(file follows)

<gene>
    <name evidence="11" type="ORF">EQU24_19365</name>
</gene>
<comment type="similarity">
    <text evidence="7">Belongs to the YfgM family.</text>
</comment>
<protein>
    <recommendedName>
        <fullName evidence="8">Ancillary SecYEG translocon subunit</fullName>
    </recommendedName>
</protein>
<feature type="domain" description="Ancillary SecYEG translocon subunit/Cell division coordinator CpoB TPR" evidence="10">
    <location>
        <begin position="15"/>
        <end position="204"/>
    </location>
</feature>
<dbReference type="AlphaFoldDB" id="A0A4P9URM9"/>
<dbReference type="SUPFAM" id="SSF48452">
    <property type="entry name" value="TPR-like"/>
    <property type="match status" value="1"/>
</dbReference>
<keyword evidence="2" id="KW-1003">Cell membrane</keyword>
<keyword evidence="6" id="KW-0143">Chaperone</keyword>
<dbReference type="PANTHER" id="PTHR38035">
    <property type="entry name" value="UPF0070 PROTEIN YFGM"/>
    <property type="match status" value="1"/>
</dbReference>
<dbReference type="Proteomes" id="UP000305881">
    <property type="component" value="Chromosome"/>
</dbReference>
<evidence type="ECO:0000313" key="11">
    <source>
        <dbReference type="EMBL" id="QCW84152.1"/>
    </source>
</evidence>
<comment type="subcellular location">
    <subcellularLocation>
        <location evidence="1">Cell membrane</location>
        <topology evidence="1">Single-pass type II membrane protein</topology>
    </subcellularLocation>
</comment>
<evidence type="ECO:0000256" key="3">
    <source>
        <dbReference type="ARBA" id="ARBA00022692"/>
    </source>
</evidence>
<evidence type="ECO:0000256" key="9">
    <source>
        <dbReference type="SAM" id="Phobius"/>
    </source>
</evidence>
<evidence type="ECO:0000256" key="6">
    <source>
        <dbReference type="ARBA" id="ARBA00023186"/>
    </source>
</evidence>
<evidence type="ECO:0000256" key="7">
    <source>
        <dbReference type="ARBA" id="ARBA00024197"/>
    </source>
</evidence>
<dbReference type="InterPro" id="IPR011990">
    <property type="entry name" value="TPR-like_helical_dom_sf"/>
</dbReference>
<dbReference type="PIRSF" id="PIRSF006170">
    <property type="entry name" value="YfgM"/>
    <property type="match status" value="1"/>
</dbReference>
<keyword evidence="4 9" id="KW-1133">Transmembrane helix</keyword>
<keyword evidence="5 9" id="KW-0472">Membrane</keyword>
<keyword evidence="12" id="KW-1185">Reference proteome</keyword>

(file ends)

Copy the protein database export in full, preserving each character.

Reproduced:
<gene>
    <name evidence="11" type="ORF">EQU24_19365</name>
</gene>
<comment type="similarity">
    <text evidence="7">Belongs to the YfgM family.</text>
</comment>
<protein>
    <recommendedName>
        <fullName evidence="8">Ancillary SecYEG translocon subunit</fullName>
    </recommendedName>
</protein>
<feature type="domain" description="Ancillary SecYEG translocon subunit/Cell division coordinator CpoB TPR" evidence="10">
    <location>
        <begin position="15"/>
        <end position="204"/>
    </location>
</feature>
<dbReference type="AlphaFoldDB" id="A0A4P9URM9"/>
<dbReference type="SUPFAM" id="SSF48452">
    <property type="entry name" value="TPR-like"/>
    <property type="match status" value="1"/>
</dbReference>
<keyword evidence="2" id="KW-1003">Cell membrane</keyword>
<keyword evidence="6" id="KW-0143">Chaperone</keyword>
<dbReference type="PANTHER" id="PTHR38035">
    <property type="entry name" value="UPF0070 PROTEIN YFGM"/>
    <property type="match status" value="1"/>
</dbReference>
<dbReference type="Proteomes" id="UP000305881">
    <property type="component" value="Chromosome"/>
</dbReference>
<evidence type="ECO:0000313" key="11">
    <source>
        <dbReference type="EMBL" id="QCW84152.1"/>
    </source>
</evidence>
<comment type="subcellular location">
    <subcellularLocation>
        <location evidence="1">Cell membrane</location>
        <topology evidence="1">Single-pass type II membrane protein</topology>
    </subcellularLocation>
</comment>
<evidence type="ECO:0000256" key="3">
    <source>
        <dbReference type="ARBA" id="ARBA00022692"/>
    </source>
</evidence>
<evidence type="ECO:0000256" key="9">
    <source>
        <dbReference type="SAM" id="Phobius"/>
    </source>
</evidence>
<evidence type="ECO:0000256" key="6">
    <source>
        <dbReference type="ARBA" id="ARBA00023186"/>
    </source>
</evidence>
<evidence type="ECO:0000256" key="7">
    <source>
        <dbReference type="ARBA" id="ARBA00024197"/>
    </source>
</evidence>
<dbReference type="InterPro" id="IPR011990">
    <property type="entry name" value="TPR-like_helical_dom_sf"/>
</dbReference>
<dbReference type="PIRSF" id="PIRSF006170">
    <property type="entry name" value="YfgM"/>
    <property type="match status" value="1"/>
</dbReference>
<keyword evidence="4 9" id="KW-1133">Transmembrane helix</keyword>
<keyword evidence="5 9" id="KW-0472">Membrane</keyword>
<keyword evidence="12" id="KW-1185">Reference proteome</keyword>